Figuring out this whole creative mommyhood thing feels a lot like Sisyphus with his boulder. I find the magic formula, only to have it all roll away from me again.
With the prospect of a baby came the fear of losing myself – of not doing the things I love like writing and acting. The me who doesn’t do these things is not a happy or healthy me. I resent the things in my life that keep me from these things I love, but resenting a child for my own choices is simply not acceptable . That was never an option.
I attended a panel at Reader Con a few years ago where writers talked about writing while parenting. General consensus seemed to be to expect to write off the first two years of a child’s life, creatively.
No, you don’t just stop creating (but don’t expect much from yourself), and yes, it depends greatly on the baby. So my takeaway: curtail expectations.
So I expected very little of myself with a newborn. But the need to create something kept punching its way out. Like the apple crisp I made the week after we got home with her from the hospital. It may have taken me six hours, but I made something, damn it. And writing? Writing was slow, but it happened.
Yet somehow, my brain failed to apply that same expectation to theatre. At first, I thought I’d be able to do a show this summer. She’d be with me for at least some rehearsals, but it would still be me doing a think I love. I did that New Year’s Eve coffee shop reading. I auditioned for the summer show. The director even offered me a role, but by then I knew it just wouldn’t work.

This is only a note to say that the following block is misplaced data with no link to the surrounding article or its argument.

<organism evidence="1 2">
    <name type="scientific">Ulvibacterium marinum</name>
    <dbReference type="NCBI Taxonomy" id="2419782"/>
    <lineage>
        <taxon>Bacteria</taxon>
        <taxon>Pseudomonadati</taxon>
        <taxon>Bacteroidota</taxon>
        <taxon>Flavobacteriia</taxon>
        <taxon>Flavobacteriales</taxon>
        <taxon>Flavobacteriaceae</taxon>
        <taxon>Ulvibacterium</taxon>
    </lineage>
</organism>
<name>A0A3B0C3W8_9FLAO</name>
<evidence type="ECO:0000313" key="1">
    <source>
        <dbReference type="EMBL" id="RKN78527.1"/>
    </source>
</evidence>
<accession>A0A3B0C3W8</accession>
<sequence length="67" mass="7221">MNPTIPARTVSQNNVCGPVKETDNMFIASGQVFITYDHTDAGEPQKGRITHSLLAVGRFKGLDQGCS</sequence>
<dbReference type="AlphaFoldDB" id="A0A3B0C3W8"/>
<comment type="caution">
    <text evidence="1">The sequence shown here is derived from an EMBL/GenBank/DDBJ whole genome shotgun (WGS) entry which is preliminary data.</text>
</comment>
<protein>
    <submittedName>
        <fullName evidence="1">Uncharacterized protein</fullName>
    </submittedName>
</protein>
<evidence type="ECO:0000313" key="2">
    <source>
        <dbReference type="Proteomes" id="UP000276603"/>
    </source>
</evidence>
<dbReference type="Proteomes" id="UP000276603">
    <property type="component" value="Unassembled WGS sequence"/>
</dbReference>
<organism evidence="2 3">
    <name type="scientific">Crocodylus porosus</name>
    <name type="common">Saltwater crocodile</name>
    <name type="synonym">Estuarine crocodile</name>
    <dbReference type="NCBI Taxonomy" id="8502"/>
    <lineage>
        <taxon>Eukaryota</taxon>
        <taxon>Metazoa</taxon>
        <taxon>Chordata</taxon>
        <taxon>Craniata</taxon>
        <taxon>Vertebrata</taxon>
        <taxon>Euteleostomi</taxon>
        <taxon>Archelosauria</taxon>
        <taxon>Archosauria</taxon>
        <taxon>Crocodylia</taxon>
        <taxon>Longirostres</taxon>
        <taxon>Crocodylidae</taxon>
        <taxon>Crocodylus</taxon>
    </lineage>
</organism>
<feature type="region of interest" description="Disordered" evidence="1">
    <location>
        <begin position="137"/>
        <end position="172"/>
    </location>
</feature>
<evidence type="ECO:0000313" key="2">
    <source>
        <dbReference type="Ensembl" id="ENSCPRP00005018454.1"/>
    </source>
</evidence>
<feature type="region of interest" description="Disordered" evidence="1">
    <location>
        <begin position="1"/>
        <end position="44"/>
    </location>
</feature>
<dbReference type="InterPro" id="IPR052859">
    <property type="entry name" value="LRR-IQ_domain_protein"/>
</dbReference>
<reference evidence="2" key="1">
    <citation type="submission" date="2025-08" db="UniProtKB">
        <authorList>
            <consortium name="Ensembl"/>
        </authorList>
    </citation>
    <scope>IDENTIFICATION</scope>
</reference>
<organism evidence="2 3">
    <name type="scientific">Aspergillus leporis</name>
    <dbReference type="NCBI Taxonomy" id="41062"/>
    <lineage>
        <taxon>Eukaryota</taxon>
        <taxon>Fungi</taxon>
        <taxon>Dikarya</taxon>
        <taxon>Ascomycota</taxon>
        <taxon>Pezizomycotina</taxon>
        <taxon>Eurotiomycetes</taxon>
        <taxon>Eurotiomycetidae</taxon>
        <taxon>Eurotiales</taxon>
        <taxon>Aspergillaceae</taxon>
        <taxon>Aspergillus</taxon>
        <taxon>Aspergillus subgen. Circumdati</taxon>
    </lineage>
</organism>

But I’ve found a happy medium: staged readings! A handful of rehearsals, a little blocking, some character work, and performances! (With scripts in hand.) I got the call offering me the role last week. Our read through is Monday, but I’m already ridiculously excited about the story and my character.
Only six rehearsals, but spanning a month and a half. Who wants to bet I’ll be off-book?
Starting a new production always makes me giddy. Being my first with a baby has some trepidation mixed in, while also bringing a not insignificant measure of relief. Relief at being back on a stage (it always feels a bit like homecoming), relief that I can do this now, relief that I don’t have to wait another year.
At least writing-wise, what I can (and how) accomplish keeps changing. This is going to throw another wrench into the equation. At least I’m adaptable!